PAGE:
We're going through a strange transition in our house. My policy is to always talk about Macy when someone asks about her, including my kids. I have had some people who apologize after asking about Macy--but why apologize? Like with any of my kids, I am happy to talk about her too. Currently if we talk about Macy at home, Little Lion Bookworm eventually starts to tear up and asks us to talk about something else. Little Lion is our rainbow baby, meaning that she was our baby born after we lost Macy. So she never got to meet her. Recently the girls have been having struggles about what they think is fair or not fair. I'm not sure if this is LL's way of telling us that it's not fair that she's the only one who never got to meet her.
Similarly, as with most preschoolers, pre-Kers and Kindergartners, we have done our fair share of family projects and family trees. With both our girls, I always ask if they want to include Macy or not and that it's their choice. Most of the time, they choose not to include Macy and that's okay. Sometimes they don't know how to talk about their other sister with their peers. Often, however, Little Lion will ask me why Macy wasn't on her school family tree (after the fact), and I explain gently that she did not want to place her there but she could have if she wanted to. It's a conundrum and it's confusing, even for me. I guarantee that among my friends and acquaintances at my girls' school, maybe less than half the people know that I have lost a child. And that's okay.
What's interesting is that sometimes it gets harder to talk about Macy. After her death, I'd talk about her all the time. Nowadays in front of people who may not know, I'm hesitant. Why? Because grief is a tricky thing. While I will always mourn and miss Macy, others may feel that after 7 1/2 years, I should be 'over it'. But you know what? You never really 'get over' the death of your child. It's an unnatural order of things.
For all of you families who have lost a child, no matter how fleeting your time with them, I am thinking of you this month. I wish you peace, acceptance, and joy.
Because, yes, sometimes there is still joy, even after death.
Other picture books (I haven't read these so can't comment):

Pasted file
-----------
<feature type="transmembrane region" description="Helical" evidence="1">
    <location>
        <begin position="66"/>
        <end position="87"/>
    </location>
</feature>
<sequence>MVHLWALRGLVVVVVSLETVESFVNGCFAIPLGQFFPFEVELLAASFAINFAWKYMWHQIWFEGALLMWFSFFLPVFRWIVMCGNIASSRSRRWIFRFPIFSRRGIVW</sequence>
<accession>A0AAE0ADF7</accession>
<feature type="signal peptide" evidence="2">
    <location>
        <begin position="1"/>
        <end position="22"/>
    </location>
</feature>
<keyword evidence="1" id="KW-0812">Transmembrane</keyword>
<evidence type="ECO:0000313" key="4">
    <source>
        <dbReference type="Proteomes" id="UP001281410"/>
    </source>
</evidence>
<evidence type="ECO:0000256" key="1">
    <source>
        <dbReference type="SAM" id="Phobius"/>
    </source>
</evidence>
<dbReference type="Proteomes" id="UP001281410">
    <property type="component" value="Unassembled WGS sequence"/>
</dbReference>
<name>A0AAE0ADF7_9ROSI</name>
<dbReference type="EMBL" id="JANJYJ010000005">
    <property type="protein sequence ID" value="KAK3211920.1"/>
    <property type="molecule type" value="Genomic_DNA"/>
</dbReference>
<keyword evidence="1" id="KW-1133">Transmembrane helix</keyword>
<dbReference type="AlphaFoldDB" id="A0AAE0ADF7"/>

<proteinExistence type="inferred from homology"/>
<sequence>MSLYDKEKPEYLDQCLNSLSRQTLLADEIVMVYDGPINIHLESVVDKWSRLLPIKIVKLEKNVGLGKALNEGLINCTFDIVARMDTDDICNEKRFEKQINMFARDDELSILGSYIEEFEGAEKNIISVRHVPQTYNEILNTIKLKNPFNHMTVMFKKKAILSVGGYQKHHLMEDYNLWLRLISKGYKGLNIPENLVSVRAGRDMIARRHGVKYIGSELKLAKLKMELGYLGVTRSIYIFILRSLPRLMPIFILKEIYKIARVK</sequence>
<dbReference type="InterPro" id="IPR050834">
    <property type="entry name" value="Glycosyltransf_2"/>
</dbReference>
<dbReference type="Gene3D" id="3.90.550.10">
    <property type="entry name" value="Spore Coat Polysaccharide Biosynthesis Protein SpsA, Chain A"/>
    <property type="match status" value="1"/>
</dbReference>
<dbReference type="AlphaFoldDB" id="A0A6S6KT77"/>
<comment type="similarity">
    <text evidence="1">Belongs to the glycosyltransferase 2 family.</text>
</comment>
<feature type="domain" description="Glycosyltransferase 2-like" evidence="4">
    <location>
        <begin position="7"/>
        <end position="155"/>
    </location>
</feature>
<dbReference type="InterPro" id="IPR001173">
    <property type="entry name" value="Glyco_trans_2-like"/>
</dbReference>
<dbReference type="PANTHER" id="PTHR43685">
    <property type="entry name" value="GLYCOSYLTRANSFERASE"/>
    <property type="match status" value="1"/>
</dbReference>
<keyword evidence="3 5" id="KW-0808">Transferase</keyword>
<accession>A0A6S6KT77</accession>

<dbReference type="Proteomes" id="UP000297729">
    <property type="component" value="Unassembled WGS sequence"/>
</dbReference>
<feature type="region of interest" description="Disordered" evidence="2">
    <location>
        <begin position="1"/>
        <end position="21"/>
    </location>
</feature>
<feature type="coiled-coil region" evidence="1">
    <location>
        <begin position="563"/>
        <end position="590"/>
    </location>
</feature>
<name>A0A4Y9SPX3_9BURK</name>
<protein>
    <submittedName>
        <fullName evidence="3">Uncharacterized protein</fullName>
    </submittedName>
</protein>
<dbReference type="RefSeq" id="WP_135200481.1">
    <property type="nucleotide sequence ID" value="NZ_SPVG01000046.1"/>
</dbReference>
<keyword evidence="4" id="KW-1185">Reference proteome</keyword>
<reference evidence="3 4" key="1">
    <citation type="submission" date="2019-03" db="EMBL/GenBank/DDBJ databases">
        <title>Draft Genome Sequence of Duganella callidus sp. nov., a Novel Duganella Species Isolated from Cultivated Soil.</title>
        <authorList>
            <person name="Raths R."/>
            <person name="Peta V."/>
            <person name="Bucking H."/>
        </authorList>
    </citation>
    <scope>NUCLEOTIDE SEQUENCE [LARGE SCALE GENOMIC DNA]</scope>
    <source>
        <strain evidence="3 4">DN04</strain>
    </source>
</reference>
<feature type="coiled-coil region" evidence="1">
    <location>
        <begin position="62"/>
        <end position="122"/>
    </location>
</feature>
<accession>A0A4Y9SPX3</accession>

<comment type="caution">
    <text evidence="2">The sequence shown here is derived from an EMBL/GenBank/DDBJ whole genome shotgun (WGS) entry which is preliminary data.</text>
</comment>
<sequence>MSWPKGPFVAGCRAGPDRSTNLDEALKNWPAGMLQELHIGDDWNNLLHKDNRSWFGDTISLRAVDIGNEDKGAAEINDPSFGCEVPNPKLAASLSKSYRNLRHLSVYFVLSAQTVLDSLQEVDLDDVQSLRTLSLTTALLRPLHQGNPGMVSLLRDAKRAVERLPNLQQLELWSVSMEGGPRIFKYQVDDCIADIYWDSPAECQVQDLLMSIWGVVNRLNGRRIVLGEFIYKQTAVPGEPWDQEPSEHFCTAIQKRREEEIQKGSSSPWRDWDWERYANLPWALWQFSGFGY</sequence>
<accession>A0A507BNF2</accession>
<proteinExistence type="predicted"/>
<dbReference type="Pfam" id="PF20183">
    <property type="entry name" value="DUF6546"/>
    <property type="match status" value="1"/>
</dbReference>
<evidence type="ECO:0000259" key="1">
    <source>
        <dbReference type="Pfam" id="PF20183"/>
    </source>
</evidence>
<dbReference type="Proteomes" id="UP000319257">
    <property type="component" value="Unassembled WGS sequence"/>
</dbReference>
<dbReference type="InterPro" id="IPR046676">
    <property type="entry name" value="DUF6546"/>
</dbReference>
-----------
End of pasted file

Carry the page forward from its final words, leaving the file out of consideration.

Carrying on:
The Goodbye Book by Todd Parr Summary: "Through the lens of a pet fish who has lost his companion, Todd Parr tells a moving and wholly accessible story about saying goodbye. Touching upon the host of emotions children experience, Todd reminds readers that it's okay not to know all the answers, and that someone will always be there to support them. An invaluable resource for life's toughest moments."
I Miss You: A First Look at Death by Pat Thomas:Summary: "When a close friend or family member dies, it can be difficult for children to express their feelings. This book helps boys and girls understand that death is a natural complement to life, and that grief and a sense of loss are normal feelings for them to have following a loved one's death. Titles in this sensitively presented series explore the dynamics of various relationships experienced by children of preschool through early school age. Kids are encouraged to understand personal feelings and social problems as a first step in dealing with them. Written by psychotherapist and counselor Pat Thomas, these books promote positive interaction among children, parents, and teachers. The story lines are simple and direct―easily accessible to younger children. There are full-color illustrations on every page."
City Dog, Country Frog by Mo Willems, illustrated by Jon J Muth Summary: "In spring, when City Dog runs free in the country for the first time, he spots Country Frog sitting on a rock, waiting for a friend. "You'll do," Frog says, and together they play Country Frog games. In summer, they meet again and play City Dog games. Through the seasons, whenever City Dog visits the country he runs straight for Country Frog's rock. In winter, things change for City Dog and Country Frog. Come spring, friendship blooms again, a little different this time.
Mo Willems' spare, poignant text and Jon J. Muth's expressive watercolors team up to tell a story that will resonate with readers of all ages." (Please note: we have read this book, but not in the context of Macy's death. It's lovely with amazing watercolor pictures and a heartbreaking moment when you realize that one of them must have died.)